In the year 1919, one of DWB’s member, Walter Gropius went on start up a new institution called Bauhaus which translates to a “building house”. During that period of time, Germany was recovering from the devastating WWI and Walter Gropius had the vision to create designs that were affordable to the mass public.
Walter Gropius always placed function before form. He believes that everything used to create an object should have a meaning to it and not for decorative purposes. One of his famous work was the Fagus Factory :
Fagus Factory, 1910 by Walter Gropius
Unlike typical factories which are made up of bricks and concrete, Fagus factory was mainly made up of glass and still stood firm and stable on the ground. The edges of the factory were also not supported by any columns. Groupius wanted to create a feeling of “openness” through his design to increase productivity. The large panels of windows allowed for increased daylight and fresh air which he believed would lead to greater efficiency and productivity.
His design philosophy influenced the Bauhaus School greatly. Bauhaus was also inspired by the Modernism and De Stijl design movements. Designers worked around geometrical shapes and linear lines and avoided curvilinear shapes and patterns. Bauhaus’ principle was Form follows Function, where the function and utility of the object was the primary focus and any form of decorations was secondary.
I feel that Bauhaus refined the design principles of the Deutscher Werkbund. Both design institutions emphasized strongly on the functionality of the products but Bauhaus took it to another level by restricting the form and rejecting decorative elements such that the form must follow function. Some key works include :
Wassily Chair, 1925 by Marcel Breuer
The form of this chair is taken from a club chair. Marcel Breuer successfully reduced a bulky club hair to just metal tubes and leather bands. Despite the minimal usage of materials, the comfort of the chair was not compromised. The leather bands allowed for flexibility.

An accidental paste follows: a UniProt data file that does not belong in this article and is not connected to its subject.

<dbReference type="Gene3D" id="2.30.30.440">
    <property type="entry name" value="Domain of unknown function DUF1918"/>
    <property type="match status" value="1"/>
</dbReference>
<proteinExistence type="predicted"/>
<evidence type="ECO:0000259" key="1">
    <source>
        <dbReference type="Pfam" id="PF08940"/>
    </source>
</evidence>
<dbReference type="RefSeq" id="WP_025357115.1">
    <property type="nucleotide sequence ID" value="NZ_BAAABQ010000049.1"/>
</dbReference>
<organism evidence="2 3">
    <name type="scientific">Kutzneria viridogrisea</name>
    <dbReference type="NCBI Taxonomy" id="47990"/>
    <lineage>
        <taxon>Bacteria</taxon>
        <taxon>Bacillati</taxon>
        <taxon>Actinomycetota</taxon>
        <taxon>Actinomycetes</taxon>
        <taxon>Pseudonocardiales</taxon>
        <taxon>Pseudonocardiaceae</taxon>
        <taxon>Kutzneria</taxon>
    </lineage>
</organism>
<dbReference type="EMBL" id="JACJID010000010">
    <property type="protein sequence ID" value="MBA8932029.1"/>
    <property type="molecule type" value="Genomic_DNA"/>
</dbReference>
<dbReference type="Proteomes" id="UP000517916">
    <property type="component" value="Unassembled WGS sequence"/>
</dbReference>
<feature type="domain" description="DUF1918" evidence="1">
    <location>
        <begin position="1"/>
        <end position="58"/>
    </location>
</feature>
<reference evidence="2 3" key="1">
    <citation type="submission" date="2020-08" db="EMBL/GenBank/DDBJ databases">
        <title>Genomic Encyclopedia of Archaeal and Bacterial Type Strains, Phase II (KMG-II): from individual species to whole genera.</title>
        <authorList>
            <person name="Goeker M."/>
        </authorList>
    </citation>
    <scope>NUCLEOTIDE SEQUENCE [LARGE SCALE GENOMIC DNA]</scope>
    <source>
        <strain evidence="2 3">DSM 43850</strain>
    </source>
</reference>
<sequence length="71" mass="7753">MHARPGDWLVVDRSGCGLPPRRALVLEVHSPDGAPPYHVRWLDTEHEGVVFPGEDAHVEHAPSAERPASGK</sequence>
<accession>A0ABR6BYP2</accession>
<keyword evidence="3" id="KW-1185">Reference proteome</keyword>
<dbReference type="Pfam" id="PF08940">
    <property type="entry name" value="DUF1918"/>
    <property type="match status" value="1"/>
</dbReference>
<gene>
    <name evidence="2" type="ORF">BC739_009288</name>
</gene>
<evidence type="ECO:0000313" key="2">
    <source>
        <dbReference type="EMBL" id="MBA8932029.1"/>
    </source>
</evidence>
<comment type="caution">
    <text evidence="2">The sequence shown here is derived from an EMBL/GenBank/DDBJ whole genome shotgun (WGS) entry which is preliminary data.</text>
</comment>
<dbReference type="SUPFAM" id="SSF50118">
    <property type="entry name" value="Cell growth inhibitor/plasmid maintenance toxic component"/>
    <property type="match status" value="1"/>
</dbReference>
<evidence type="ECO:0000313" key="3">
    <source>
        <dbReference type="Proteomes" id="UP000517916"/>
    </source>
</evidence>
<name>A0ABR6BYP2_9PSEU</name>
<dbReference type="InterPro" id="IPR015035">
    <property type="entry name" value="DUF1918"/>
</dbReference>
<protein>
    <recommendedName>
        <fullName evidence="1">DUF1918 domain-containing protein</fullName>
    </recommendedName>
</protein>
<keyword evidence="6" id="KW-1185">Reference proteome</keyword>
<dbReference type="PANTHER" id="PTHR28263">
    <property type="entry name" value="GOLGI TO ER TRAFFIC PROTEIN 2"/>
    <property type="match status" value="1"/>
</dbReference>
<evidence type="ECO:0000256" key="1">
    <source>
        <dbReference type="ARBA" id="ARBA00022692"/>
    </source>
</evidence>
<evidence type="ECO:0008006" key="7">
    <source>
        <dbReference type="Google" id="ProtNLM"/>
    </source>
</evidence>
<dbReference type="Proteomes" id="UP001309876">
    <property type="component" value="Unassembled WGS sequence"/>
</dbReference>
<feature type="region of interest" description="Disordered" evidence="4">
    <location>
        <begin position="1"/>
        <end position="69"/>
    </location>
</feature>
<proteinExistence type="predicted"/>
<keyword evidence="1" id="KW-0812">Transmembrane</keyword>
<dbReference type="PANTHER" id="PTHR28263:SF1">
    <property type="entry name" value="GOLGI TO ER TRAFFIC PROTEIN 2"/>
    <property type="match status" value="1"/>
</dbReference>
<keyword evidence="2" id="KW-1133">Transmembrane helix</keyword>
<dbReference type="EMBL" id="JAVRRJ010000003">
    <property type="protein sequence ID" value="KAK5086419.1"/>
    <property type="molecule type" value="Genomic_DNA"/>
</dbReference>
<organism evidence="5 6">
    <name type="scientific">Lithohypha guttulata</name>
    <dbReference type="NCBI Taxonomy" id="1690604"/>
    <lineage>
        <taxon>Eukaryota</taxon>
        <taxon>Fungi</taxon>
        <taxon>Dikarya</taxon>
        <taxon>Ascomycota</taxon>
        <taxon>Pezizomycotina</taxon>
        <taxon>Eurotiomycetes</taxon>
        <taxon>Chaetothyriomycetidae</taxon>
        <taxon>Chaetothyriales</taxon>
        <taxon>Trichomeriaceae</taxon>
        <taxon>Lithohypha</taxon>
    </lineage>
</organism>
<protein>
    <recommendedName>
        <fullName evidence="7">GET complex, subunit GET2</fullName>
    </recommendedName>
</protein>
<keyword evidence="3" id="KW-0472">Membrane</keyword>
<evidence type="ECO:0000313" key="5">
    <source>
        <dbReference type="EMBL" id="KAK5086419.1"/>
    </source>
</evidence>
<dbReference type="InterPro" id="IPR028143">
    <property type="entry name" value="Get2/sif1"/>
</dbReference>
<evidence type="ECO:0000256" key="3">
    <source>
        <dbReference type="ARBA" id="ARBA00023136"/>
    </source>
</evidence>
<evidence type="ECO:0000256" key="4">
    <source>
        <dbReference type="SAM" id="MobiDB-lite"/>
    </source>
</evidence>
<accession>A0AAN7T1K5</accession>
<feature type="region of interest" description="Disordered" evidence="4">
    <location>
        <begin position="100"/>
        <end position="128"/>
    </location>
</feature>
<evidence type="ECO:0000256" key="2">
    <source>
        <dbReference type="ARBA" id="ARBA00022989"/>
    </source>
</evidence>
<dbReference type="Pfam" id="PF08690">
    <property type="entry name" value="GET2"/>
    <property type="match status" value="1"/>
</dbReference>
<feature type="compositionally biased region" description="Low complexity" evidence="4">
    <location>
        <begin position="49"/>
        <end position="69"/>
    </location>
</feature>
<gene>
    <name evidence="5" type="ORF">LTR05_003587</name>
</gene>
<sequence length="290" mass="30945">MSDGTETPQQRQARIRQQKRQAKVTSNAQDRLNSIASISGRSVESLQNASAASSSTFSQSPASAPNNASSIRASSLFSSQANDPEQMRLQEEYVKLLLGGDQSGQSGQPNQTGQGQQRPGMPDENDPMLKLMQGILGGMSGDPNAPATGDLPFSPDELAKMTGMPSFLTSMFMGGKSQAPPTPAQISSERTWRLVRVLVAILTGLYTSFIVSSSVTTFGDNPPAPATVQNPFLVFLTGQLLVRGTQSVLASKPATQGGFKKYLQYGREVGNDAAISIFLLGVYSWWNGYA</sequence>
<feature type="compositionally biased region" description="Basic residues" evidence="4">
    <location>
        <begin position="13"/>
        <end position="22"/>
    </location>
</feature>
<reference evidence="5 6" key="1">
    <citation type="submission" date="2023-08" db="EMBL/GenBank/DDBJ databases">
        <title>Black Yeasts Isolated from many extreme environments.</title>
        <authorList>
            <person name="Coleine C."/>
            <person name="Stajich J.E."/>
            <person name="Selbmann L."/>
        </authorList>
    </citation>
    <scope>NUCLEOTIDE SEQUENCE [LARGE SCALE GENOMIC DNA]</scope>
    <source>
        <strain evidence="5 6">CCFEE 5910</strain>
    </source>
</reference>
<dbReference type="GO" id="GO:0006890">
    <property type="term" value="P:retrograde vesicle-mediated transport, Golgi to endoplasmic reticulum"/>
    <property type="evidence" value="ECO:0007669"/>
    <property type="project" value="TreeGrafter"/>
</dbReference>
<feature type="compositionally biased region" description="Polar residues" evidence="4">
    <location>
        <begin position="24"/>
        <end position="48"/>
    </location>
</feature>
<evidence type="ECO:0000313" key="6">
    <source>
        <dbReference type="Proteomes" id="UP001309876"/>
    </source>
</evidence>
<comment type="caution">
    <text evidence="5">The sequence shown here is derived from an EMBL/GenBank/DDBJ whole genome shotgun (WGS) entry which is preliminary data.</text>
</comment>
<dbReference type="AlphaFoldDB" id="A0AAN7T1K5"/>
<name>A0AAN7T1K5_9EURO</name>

Table Lamp, 1924 by Wilhelm Wagenfeld
This table lamp is also known as the Bauhaus Lamp as many consider this as an iconic Bauhaus work. It fulfilled as requirements of the Bauhaus movement, in terms of function, form and material. Every part of the lamp served a purpose and none was put together for ornamental purposes. The designer wanted to design a lamp that could be produced at low cost and efficiently.
In 1933, both the Deutscher Werkbund and Bauhaus institutions were forced to close down by the Nazis. The socialist ideas of providing utilitarian and good objects for the people were not aligned with how the Nazis governed the people. Even though these intuitions are not in function anymore, their design principle of “less is more” still lived on today.
Martinique, E. (2016, May 23). Timeless Examples of Bauhaus Design Still Relevant and Popular. Retrieved from https://www.widewalls.ch/bauhaus-design/.
Pascucci, D. (2018, October 24). AD Classics: Fagus Factory/Walter Gropius + Adolf Meyer. Retrieved from https://www.archdaily.com/612249/ad-classics-fagus-factory-walter-gropius-adolf-meyer
Knoll. (2018). MR Chair. Retrieved from https://www.knoll.com/product/mr-chair?section=design.
The Museum of Modern Art. (2018). Peter Behrens Fan. Retrieved from https://www.moma.org/collection/works/1603.
The Museum of Modern Art. (2018). Peter Behrens Electric Kettle. Retrieved from https://www.moma.org/collection/works/2190/
Deutscher Werkbund. (2018). Basic Information. Retrieved from http://www.deutscher-werkbund.de/wir-im-dwb/basic-information-in-english/